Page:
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Royal warship could be raised like the Mary Rose


The wreck of a royal warship that sank 340 years ago whilst carrying the future King James II could be raised from the seabed in an operation similar to the incredible recovery of the Mary Rose.


The discovery of HMS Gloucester, 28 miles off the coast of Great Yarmouth, was announced last week.

The wreck had been found by amateur divers in 2007 but the news was kept secret to allow many artefacts to be carefully salvaged from the sea.

Professor Claire Jowitt, a maritime history expert at the University of East Anglia, called it the most important maritime discovery since the Mary Rose - the warship from the Tudor navy of King Henry VIII – was raised in 1982.

Now, the former head of the British Army, Lord Dannatt, who is due to chair a charity caring for items recovered from the Gloucester, has said the vessel could be lifted from the seabed.

He said the ship could be brought 'up to the surface like the Mary Rose'.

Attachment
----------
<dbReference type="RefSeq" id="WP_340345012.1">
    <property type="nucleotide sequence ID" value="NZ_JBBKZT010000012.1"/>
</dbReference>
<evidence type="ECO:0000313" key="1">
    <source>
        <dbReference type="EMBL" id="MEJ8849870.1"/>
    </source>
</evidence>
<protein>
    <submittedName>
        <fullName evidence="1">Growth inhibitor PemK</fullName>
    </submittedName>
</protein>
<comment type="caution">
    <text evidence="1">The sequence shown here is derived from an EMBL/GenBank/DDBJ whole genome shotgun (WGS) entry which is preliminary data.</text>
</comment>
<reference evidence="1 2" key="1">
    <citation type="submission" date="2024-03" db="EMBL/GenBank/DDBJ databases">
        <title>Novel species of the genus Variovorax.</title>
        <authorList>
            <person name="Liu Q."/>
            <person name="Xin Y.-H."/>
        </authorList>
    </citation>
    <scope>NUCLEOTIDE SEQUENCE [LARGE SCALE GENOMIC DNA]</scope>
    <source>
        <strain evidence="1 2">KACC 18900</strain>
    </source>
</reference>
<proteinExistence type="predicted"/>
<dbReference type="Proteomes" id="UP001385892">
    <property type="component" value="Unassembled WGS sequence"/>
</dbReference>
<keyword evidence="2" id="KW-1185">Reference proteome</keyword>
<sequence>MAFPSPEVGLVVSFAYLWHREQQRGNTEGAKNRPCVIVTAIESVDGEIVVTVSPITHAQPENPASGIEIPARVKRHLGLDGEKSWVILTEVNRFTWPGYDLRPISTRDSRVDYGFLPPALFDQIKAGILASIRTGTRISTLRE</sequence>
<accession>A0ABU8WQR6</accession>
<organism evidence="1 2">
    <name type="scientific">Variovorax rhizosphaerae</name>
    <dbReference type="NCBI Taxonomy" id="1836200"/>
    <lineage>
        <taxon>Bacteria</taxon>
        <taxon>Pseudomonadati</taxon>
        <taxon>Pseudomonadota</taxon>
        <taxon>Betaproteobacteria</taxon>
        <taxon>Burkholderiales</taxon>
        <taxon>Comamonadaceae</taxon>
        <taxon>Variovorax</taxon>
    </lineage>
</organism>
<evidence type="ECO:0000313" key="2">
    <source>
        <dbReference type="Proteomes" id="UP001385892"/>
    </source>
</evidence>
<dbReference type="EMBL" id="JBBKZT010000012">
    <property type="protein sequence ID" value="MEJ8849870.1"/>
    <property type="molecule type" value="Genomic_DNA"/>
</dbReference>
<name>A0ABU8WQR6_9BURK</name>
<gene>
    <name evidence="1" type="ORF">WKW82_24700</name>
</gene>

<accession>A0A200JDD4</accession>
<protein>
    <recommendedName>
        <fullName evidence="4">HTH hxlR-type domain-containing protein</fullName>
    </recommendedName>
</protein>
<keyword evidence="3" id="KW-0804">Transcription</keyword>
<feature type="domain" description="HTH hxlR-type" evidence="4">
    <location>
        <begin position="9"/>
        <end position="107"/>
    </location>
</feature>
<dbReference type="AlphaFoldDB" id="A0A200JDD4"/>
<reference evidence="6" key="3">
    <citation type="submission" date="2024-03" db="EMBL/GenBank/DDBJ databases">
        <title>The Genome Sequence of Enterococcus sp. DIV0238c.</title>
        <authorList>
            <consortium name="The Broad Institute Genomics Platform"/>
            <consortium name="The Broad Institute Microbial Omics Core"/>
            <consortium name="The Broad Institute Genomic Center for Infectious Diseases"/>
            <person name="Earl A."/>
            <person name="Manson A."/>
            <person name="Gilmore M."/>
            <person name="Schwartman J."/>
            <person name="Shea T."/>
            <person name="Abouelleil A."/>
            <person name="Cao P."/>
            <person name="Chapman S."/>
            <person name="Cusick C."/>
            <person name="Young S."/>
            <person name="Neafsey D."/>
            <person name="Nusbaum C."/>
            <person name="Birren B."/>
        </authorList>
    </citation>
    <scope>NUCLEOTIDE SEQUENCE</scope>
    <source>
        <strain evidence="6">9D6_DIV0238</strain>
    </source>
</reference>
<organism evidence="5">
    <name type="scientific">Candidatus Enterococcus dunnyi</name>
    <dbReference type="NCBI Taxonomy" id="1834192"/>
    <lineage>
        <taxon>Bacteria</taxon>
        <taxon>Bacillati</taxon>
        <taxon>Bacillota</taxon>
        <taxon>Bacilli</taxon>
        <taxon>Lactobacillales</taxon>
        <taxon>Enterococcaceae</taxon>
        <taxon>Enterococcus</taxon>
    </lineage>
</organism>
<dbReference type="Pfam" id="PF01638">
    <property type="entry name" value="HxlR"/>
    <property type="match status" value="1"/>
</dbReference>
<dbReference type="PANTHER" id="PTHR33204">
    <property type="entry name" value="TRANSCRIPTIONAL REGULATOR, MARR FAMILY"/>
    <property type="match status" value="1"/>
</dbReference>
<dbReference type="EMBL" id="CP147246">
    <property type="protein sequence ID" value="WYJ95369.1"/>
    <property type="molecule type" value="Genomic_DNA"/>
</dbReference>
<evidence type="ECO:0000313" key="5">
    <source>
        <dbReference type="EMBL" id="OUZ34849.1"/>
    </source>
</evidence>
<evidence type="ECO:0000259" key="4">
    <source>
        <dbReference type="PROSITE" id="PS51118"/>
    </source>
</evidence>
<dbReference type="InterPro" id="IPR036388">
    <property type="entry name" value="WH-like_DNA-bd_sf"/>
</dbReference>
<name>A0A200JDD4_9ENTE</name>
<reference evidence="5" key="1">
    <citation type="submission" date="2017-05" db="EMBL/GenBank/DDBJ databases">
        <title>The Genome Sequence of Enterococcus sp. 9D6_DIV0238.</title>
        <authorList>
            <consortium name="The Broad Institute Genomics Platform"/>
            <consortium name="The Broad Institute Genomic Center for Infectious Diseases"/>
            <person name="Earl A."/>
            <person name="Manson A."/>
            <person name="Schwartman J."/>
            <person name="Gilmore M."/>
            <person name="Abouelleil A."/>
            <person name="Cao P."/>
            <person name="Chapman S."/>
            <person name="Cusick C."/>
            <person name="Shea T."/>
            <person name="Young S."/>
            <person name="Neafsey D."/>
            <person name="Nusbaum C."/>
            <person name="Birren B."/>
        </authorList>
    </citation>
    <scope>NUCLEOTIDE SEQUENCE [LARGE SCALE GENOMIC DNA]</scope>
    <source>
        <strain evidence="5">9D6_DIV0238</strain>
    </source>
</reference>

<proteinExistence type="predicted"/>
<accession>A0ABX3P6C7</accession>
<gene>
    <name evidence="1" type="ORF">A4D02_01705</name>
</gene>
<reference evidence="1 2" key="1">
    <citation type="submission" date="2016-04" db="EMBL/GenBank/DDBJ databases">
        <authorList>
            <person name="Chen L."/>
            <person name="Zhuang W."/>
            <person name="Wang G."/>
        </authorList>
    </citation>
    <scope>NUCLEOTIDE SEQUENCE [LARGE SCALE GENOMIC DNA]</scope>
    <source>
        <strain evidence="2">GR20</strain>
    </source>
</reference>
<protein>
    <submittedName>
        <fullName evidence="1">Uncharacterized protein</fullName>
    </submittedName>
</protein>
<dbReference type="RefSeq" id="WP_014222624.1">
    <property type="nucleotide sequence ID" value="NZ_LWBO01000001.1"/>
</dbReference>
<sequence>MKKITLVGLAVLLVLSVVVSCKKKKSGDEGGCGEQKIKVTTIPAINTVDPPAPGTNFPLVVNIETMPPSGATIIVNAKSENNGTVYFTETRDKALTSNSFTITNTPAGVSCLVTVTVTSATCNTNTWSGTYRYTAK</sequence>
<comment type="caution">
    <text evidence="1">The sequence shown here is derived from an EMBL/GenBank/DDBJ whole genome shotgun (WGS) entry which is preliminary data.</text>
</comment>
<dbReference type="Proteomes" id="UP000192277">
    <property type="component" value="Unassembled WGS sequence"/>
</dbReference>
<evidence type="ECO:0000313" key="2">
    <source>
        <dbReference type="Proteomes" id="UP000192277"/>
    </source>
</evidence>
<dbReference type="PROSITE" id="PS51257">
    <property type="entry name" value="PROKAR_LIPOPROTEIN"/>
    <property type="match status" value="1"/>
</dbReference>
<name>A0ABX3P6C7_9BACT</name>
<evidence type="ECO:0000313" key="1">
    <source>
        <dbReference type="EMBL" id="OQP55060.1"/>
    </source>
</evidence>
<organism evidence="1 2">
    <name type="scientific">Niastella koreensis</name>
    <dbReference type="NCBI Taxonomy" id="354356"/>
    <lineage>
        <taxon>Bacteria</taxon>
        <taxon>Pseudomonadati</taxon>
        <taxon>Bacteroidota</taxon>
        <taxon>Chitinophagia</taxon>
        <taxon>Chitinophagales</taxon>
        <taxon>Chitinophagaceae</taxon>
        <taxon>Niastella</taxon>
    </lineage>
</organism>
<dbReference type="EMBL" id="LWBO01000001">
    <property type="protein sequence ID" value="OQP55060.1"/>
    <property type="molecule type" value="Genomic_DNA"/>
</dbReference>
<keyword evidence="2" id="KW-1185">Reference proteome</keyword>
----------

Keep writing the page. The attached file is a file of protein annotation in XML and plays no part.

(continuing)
The Mary Rose was lifted from the Solent in October 1982 in an operation that was watched by an estimated 60million people on television.  

The 'outstanding' 60-gun Gloucester, a frigate, sank on May 6, 1682 after hitting the Norfolk sandbanks in the southern North Sea.

James Stuart, who would be Britain's last Catholic king, survived the sinking but up to 250 sailors and passengers lost their lives, largely due to his actions.

James barely survived, having delayed abandoning ship until the last minute, needlessly costing the lives of between 130 and 250 people on board who, because of protocol, could not abandon the ship before royalty.

Efforts to locate the Gloucester, led by brothers Julian and Lincoln Barnwell, proved successful in 2007 after a four-year search covering 5,000 nautical miles.

Plans are underway to exhibit artefacts on board the ship that have been brought to land, including clothes, wine bottles and the ship's bell, used to conclusively confirm the wreck was the Gloucester.

The exhibition – jointly curated by the University of East Anglia and Norfolk Museums Service – will be staged for five months at Norwich Castle Museum & Art Gallery from spring next year.